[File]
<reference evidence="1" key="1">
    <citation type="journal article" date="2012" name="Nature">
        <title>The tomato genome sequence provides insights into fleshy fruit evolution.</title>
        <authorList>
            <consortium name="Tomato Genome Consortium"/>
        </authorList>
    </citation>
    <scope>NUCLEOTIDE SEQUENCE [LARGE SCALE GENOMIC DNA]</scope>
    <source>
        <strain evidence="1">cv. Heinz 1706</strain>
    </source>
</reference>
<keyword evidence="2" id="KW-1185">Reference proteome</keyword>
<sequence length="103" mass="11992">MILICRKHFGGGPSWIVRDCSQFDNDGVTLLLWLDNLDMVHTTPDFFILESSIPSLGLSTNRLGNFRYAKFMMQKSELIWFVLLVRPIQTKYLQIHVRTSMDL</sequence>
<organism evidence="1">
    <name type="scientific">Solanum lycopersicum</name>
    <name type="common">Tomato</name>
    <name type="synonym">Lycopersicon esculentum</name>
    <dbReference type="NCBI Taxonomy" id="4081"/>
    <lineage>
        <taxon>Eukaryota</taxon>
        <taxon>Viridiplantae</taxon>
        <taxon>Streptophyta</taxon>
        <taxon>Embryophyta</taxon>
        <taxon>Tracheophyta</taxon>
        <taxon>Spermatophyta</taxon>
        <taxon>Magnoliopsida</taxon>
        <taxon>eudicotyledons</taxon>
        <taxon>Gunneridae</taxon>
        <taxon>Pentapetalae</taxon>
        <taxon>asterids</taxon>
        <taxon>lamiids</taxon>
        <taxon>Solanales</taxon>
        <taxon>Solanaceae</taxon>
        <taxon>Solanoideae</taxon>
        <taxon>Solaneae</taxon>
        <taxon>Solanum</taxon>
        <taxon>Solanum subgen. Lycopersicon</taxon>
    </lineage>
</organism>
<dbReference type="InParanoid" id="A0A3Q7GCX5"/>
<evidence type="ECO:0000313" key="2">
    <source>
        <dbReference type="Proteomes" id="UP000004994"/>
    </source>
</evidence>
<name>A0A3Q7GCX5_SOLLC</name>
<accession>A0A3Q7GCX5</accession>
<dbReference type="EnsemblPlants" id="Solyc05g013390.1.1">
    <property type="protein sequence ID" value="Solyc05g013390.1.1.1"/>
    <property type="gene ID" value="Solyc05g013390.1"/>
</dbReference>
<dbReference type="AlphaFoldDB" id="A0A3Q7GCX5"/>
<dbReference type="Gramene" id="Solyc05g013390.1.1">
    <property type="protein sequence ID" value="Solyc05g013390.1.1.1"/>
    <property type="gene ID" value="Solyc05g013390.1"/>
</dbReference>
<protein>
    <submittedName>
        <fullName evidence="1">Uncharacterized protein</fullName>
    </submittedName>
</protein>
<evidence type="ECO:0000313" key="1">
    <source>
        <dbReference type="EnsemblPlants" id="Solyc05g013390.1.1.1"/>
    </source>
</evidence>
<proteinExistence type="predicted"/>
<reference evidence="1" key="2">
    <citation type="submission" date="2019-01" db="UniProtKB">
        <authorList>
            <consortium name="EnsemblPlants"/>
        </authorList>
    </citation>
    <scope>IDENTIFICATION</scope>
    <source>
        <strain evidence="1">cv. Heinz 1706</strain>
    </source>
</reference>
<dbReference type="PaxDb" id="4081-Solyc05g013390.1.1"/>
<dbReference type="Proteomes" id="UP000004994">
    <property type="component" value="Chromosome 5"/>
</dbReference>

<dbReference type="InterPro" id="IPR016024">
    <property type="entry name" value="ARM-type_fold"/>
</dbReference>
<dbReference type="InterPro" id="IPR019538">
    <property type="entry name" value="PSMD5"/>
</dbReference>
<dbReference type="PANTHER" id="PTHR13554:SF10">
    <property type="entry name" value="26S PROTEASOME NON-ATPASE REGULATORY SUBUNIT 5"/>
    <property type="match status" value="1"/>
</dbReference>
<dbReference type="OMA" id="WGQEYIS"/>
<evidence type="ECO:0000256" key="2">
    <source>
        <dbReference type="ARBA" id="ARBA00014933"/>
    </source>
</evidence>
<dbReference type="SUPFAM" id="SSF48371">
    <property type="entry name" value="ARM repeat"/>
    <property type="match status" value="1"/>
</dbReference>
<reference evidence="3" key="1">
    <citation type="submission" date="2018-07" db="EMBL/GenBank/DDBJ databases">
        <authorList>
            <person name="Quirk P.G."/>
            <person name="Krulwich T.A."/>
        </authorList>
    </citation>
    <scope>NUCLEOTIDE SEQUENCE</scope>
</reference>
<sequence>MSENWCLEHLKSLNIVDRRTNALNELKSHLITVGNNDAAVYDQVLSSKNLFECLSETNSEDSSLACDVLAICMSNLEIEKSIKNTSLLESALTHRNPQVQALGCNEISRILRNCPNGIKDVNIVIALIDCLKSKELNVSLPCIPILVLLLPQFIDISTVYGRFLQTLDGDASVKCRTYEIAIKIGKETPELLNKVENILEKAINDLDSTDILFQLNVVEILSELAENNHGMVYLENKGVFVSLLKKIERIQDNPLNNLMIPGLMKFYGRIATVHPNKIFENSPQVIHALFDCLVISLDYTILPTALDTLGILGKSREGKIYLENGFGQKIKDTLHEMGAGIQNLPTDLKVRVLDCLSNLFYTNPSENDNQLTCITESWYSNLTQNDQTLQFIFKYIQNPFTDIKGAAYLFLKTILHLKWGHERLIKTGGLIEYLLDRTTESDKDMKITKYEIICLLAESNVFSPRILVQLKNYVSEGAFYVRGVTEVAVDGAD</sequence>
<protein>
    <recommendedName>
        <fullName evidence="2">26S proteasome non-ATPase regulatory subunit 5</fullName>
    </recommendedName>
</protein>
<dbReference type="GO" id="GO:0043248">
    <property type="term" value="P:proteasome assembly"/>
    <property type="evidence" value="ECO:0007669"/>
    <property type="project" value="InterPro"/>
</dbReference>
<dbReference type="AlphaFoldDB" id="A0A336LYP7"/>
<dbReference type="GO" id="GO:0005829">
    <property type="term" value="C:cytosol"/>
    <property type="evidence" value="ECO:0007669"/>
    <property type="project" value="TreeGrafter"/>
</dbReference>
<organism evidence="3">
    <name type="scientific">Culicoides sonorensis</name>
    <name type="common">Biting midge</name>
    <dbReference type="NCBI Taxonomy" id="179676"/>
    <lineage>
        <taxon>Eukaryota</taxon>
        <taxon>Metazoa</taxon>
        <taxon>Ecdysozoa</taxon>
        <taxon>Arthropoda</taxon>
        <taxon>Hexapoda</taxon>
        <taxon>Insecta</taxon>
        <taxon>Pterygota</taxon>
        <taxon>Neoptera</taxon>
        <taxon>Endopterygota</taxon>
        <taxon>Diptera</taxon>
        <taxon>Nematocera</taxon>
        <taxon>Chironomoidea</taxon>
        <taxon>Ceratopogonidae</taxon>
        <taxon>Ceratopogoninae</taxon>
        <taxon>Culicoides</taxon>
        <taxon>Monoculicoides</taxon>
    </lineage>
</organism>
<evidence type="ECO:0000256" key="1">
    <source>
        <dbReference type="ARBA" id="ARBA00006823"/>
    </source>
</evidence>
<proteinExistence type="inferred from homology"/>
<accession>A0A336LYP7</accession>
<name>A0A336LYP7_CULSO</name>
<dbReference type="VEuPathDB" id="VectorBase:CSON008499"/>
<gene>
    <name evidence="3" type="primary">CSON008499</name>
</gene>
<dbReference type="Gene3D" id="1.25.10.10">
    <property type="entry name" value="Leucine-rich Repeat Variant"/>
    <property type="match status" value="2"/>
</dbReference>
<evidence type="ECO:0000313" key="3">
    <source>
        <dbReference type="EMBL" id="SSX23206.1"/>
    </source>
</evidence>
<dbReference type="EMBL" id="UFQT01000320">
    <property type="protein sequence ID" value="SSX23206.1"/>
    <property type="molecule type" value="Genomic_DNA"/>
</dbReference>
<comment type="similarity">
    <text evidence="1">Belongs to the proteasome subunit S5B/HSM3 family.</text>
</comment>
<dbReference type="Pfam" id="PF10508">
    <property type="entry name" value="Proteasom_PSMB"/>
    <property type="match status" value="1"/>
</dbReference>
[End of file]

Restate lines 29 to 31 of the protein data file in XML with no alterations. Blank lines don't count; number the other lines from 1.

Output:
        <taxon>Gunneridae</taxon>
        <taxon>Pentapetalae</taxon>
        <taxon>asterids</taxon>